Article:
Critical questions regarding the use of new technologies in humanitarian emergencies often invoke the core humanitarian principles of humanity, impartiality, neutrality and independence, and the additional principle of “do no harm.” These arose more...

 Toolkit: Responding to Violence against Humanitarian Action on the Policy Level
Julia Brooks - May 29, 2018

Violence against humanitarian actors and operations remains an unfortunate reality in many of today’s conflict zones. Just this year, the Aid Worker Security Database documented major incidents resulting in the deaths of aid workers – nearly all national staff – in emergency settings across Africa, the Middle East, and Asia.

In January, four employees of Save the Children, were killed when gunmen stormed their compound in Jalalabad, Afghanistan. In February, six aid workers, were killed while traveling in a remote part of the Central African Republic (CAR) to train community educators; two aid workers were killed and one abducted in the Democratic Republic of the Congo (DRC) while supporting water and sanitation projects in North Kivu. In March, three aid workers were killed and 1 abducted in northeast Nigeria while more...

Lina Biscaia - April 13, 2018

This guest blog comes to us from Lina Biscaia, a former analyst with the International Commission of Inquiry on Syria. It originally appeared on the blog INTLAWGRRLS.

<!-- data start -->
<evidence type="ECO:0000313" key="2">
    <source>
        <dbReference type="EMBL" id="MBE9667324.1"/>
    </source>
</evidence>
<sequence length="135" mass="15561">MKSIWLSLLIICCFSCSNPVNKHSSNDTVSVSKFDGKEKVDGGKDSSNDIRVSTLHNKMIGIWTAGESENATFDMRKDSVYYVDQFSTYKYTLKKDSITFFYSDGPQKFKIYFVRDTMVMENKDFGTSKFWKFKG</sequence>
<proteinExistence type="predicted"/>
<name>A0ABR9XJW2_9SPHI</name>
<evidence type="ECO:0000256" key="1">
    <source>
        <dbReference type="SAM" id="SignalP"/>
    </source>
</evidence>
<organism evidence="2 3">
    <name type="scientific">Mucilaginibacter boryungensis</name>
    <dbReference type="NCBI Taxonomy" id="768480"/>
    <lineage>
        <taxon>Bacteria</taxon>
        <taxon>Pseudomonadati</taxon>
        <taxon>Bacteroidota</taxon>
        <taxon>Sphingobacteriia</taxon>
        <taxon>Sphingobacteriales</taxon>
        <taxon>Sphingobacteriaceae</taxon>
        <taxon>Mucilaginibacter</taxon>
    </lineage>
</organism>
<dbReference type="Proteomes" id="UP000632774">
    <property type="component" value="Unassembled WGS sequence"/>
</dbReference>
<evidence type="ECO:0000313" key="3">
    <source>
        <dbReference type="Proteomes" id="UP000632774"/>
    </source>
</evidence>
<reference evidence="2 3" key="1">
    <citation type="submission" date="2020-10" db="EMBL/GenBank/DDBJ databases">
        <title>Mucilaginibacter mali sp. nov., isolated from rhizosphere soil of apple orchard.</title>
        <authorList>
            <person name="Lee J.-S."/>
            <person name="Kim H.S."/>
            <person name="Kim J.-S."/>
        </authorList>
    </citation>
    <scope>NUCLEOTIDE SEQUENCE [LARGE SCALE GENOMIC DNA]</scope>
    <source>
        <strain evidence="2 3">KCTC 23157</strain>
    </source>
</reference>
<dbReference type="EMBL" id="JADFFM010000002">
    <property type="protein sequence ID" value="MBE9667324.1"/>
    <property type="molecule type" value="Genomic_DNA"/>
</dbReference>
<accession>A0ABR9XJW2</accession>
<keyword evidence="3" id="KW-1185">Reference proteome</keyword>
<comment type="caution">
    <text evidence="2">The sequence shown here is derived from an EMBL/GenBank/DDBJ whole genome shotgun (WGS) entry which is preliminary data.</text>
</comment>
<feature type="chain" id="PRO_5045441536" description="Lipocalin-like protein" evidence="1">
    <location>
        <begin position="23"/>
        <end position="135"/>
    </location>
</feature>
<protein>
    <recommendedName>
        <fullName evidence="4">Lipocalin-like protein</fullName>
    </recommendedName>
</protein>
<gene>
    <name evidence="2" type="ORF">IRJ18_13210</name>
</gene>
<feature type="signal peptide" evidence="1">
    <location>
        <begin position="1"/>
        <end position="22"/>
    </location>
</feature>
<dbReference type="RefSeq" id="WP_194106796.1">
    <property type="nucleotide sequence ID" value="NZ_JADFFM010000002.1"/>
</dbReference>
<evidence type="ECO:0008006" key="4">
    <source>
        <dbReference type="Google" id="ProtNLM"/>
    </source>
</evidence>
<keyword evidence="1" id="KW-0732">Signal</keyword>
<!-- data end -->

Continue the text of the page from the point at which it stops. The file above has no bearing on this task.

Last month marked the seventh anniversary of the Syrian uprising. The Syrian people were late in joining the Arab Spring and within months after they did civil unrest descended into war. As the years go by, the range of atrocities committed in Syria appears to defy those covered by international law. There are arbitrary arrests, torture and deaths in detention, and use of civilians as hostages. The most reported incidents are use of chemical and explosive weapons in civilian areas, starvation of besieged populations and the targeting of hospitals, schools and markets to force surrender.

Perhaps unsurprisingly, in comparison the use of sexual and gender more...

Ring Road around Jalalabad © Peretz Partensky / Creative Commons
Julia Brooks - January 26, 2018

Earlier this week, at least 7 people were killed and 31 injured in a devastating and targeted attack on Save the Children’s office in Jalalabad, Afghanistan. A local affiliate of the so-called Islamic State group quickly claimed responsibility for the attack, in which a suicide bomber detonated a car bomb outside the compound’s gate, and then gunmen stormed the premises. 

In a statement released while the attack was still ongoing, Save the Children confirmed the incident and announced the temporary suspension of their activities in the country. Later in the day, the UK-based organization condemned the attack “in the strongest possible terms”, asserting that, “Attacks against aid workers must never be tolerated and have a direct impact on the children we work to protect.” As the organization was quick to point out, “Save more...

András D Hajdú/IRIN
Joysheel Shrivastava - January 2, 2018

This guest blog comes from Joysheel Shrivastava. Joysheel is a 4th year B.B.A LLB Student at O. P. Jindal Global Law School in India, where she is pursuing her law degree. She has a keen interest in international law, with a special focus on international humanitarian law and conflict studies.